The complaint, filed in federal court in San Jose, California, claims Google has misled users who download the software, used to search and browse the web, to believe they can disable features that transmit personal data to the company. The case, which seeks class-action, or group, status, was filed on behalf of Jason Weber of Brooklyn, New York.
The case is Weber v. Google, 10-05035, U.S. District Court, Northern District of California. I went to the court website, but couldn’t find it on the docket; either I gave up too soon (one of my lawyer acquaintances tells me those aren’t the easiest websites to navigate) or it hasn’t made it to the public area of the website yet.
Google’s terms of service, linked in the story, state that the toolbar can be used without transmitting any personal information other than that needed to make a Google account (Gmail, etc.) functional within the toolbar.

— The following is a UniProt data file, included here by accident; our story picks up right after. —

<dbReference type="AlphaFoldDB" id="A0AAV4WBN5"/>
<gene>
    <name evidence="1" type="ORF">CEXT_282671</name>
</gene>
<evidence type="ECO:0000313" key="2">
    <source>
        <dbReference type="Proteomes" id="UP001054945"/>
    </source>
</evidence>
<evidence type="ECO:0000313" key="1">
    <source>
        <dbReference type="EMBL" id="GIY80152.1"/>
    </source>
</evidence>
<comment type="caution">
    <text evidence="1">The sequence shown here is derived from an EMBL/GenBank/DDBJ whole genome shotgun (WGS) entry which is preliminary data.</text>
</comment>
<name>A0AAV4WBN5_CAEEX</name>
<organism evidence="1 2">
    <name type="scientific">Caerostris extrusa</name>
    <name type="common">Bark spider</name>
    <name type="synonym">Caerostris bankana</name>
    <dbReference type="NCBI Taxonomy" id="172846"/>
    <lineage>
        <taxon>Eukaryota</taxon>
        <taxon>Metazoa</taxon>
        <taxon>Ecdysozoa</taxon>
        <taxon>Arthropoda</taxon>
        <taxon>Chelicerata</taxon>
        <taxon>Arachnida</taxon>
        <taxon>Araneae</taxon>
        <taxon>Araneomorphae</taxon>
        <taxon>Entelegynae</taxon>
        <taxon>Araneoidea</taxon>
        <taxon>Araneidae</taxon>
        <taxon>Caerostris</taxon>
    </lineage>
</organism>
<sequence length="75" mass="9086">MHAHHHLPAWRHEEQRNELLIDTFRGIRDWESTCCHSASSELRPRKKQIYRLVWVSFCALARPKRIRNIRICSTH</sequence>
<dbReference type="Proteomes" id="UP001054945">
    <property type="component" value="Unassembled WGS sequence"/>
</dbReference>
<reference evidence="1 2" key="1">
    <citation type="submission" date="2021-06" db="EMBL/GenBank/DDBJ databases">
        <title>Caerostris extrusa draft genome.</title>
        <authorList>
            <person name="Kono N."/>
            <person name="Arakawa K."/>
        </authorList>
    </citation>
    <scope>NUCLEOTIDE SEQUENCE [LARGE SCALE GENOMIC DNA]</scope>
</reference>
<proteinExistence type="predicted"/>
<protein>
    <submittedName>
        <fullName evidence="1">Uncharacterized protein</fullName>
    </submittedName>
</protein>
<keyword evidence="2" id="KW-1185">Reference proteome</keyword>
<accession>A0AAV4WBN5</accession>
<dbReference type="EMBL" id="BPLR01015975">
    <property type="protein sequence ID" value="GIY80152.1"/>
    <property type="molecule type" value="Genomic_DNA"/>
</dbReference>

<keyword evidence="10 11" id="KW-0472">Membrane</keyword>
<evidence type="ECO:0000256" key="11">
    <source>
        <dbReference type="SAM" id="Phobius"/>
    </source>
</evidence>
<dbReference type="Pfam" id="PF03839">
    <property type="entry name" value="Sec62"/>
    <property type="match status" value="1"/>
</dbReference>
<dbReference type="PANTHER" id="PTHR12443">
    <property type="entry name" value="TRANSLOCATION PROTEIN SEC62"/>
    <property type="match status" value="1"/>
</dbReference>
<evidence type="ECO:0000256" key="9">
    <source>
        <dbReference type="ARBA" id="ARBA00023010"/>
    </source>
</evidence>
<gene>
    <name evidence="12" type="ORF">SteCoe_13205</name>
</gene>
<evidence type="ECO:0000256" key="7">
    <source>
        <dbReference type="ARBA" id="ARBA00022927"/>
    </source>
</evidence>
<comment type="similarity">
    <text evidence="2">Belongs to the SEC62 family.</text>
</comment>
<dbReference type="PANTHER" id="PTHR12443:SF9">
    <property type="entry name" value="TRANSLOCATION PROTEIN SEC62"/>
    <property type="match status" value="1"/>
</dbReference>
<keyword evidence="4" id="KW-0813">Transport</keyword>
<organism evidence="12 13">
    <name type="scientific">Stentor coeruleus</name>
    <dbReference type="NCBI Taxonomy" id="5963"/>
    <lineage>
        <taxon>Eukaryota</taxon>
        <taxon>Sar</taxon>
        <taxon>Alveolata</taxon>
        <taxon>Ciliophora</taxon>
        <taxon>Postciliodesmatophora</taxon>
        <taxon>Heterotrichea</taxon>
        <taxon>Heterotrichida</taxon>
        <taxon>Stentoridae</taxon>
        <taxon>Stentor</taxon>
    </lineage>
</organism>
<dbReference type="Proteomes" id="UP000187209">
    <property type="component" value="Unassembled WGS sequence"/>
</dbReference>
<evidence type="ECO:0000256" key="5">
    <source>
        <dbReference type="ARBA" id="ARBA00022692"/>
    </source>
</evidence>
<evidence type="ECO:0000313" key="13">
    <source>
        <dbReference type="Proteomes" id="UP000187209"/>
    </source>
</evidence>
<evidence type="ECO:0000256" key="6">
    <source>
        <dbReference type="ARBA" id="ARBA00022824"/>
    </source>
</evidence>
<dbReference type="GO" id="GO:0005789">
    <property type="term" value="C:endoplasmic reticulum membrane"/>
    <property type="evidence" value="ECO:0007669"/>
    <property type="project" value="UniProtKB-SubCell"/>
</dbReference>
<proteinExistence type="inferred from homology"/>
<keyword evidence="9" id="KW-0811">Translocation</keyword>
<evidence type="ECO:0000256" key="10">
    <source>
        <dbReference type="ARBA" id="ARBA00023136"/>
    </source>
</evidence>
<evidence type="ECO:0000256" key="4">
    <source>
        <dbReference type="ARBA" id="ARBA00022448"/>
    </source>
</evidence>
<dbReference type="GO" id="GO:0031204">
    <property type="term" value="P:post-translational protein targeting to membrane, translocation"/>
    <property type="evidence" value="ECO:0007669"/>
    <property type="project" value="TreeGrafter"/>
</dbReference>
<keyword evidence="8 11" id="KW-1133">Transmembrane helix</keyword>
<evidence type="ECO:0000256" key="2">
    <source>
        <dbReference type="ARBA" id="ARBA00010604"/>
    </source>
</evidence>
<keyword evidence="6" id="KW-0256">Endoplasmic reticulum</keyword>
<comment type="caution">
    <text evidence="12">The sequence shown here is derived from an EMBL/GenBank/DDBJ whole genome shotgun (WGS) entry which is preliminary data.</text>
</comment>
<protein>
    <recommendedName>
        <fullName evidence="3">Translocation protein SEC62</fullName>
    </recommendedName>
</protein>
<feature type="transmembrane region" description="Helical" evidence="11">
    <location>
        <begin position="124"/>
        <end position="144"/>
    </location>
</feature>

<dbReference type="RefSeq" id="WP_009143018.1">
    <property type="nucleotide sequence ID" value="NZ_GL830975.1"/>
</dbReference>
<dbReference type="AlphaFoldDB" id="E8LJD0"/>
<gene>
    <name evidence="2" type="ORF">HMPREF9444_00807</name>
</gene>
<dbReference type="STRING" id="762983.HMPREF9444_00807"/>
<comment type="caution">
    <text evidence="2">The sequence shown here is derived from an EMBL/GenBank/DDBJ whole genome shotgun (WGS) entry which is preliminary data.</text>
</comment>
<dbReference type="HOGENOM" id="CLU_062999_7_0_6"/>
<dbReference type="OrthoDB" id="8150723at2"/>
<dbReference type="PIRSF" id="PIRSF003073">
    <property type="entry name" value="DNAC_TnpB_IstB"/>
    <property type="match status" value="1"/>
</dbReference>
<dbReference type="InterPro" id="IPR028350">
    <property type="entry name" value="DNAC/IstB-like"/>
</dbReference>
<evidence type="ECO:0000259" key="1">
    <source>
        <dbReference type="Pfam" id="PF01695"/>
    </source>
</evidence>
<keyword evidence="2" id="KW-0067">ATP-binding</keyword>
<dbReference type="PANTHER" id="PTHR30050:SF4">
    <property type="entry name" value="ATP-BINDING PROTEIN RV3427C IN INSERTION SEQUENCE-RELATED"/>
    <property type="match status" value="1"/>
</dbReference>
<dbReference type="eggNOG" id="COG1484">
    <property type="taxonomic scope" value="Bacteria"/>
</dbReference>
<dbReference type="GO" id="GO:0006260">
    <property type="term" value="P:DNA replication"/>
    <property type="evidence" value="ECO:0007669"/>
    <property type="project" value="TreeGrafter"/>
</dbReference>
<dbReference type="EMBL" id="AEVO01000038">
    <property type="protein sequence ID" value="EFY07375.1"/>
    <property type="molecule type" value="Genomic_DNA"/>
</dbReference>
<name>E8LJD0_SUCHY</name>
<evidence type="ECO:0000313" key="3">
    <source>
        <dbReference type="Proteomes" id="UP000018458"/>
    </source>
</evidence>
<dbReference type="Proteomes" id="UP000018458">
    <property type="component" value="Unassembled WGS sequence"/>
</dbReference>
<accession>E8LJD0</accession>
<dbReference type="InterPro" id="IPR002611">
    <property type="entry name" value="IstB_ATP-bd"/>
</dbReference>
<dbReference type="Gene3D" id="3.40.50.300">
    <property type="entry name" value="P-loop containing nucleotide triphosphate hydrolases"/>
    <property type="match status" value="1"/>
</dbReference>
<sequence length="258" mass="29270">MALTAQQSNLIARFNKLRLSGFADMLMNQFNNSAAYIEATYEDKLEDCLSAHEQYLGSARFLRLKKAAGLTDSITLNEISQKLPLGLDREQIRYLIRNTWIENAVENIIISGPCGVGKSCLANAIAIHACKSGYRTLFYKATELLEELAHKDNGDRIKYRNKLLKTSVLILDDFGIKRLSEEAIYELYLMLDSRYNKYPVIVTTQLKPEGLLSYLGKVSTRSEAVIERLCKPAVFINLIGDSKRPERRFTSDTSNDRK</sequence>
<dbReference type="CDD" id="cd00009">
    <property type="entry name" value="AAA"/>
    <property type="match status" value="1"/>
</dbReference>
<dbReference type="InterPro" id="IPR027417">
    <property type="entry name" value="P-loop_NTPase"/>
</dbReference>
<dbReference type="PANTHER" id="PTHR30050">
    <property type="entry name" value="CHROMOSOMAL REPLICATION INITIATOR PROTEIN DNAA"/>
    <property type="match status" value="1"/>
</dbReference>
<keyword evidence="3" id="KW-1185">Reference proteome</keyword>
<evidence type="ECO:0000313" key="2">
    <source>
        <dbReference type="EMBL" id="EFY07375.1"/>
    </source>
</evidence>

I read through the Toolbar TOS. I will give Google credit for this; it is written in much plainer language that most similar documents. It’s not the language of an outfit that is trying to slip something over on folk. I’m inclined to think Google, for all it sometimes has goofed on privacy issues, is generally trying to deal in good faith.
I’ll enjoy watching this play out, but it doesn’t affect me directly. When the first major browser toolbar came out (was it Yahoo’s?), I looked at it and decided it was so much clutter; for my purposes, there was no benefit and a high annoyance level. My constant quest has been for a bigger browser window and a cleaner desktop, not for a smaller window with lots of superfluous doodads.